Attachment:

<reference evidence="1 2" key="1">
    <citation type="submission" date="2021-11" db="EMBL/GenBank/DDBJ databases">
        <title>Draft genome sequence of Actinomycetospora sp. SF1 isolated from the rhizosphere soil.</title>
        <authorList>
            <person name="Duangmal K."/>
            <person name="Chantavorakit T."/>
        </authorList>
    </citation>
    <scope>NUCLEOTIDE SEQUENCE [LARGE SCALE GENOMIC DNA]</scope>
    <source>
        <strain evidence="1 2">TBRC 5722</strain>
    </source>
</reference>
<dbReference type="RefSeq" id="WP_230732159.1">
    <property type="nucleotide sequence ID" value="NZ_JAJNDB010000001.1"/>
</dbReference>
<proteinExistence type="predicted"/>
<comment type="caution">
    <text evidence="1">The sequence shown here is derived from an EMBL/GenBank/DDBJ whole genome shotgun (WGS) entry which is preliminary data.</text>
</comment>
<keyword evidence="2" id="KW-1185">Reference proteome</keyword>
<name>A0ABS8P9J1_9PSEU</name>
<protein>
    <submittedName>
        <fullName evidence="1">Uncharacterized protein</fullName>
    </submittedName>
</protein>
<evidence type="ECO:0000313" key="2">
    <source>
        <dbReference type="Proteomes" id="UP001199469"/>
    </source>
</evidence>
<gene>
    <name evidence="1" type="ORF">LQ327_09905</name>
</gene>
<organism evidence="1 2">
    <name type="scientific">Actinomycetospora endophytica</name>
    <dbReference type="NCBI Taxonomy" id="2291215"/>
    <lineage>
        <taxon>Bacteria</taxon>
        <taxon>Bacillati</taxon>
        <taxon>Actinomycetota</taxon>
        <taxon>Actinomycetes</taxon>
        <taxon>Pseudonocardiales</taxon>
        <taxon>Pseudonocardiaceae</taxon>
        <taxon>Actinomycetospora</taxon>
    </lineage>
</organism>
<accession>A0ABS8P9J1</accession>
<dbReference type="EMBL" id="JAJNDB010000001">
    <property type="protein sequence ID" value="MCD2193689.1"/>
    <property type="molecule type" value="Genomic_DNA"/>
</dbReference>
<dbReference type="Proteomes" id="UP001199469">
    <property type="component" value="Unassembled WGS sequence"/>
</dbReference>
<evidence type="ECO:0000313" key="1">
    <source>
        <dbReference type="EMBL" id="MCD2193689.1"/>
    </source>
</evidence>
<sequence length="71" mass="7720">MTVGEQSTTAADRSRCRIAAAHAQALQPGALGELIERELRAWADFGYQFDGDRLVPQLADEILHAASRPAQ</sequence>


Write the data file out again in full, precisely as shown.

<reference evidence="1 2" key="1">
    <citation type="submission" date="2021-11" db="EMBL/GenBank/DDBJ databases">
        <title>Draft genome sequence of Actinomycetospora sp. SF1 isolated from the rhizosphere soil.</title>
        <authorList>
            <person name="Duangmal K."/>
            <person name="Chantavorakit T."/>
        </authorList>
    </citation>
    <scope>NUCLEOTIDE SEQUENCE [LARGE SCALE GENOMIC DNA]</scope>
    <source>
        <strain evidence="1 2">TBRC 5722</strain>
    </source>
</reference>
<dbReference type="RefSeq" id="WP_230732159.1">
    <property type="nucleotide sequence ID" value="NZ_JAJNDB010000001.1"/>
</dbReference>
<proteinExistence type="predicted"/>
<comment type="caution">
    <text evidence="1">The sequence shown here is derived from an EMBL/GenBank/DDBJ whole genome shotgun (WGS) entry which is preliminary data.</text>
</comment>
<keyword evidence="2" id="KW-1185">Reference proteome</keyword>
<name>A0ABS8P9J1_9PSEU</name>
<protein>
    <submittedName>
        <fullName evidence="1">Uncharacterized protein</fullName>
    </submittedName>
</protein>
<evidence type="ECO:0000313" key="2">
    <source>
        <dbReference type="Proteomes" id="UP001199469"/>
    </source>
</evidence>
<gene>
    <name evidence="1" type="ORF">LQ327_09905</name>
</gene>
<organism evidence="1 2">
    <name type="scientific">Actinomycetospora endophytica</name>
    <dbReference type="NCBI Taxonomy" id="2291215"/>
    <lineage>
        <taxon>Bacteria</taxon>
        <taxon>Bacillati</taxon>
        <taxon>Actinomycetota</taxon>
        <taxon>Actinomycetes</taxon>
        <taxon>Pseudonocardiales</taxon>
        <taxon>Pseudonocardiaceae</taxon>
        <taxon>Actinomycetospora</taxon>
    </lineage>
</organism>
<accession>A0ABS8P9J1</accession>
<dbReference type="EMBL" id="JAJNDB010000001">
    <property type="protein sequence ID" value="MCD2193689.1"/>
    <property type="molecule type" value="Genomic_DNA"/>
</dbReference>
<dbReference type="Proteomes" id="UP001199469">
    <property type="component" value="Unassembled WGS sequence"/>
</dbReference>
<evidence type="ECO:0000313" key="1">
    <source>
        <dbReference type="EMBL" id="MCD2193689.1"/>
    </source>
</evidence>
<sequence length="71" mass="7720">MTVGEQSTTAADRSRCRIAAAHAQALQPGALGELIERELRAWADFGYQFDGDRLVPQLADEILHAASRPAQ</sequence>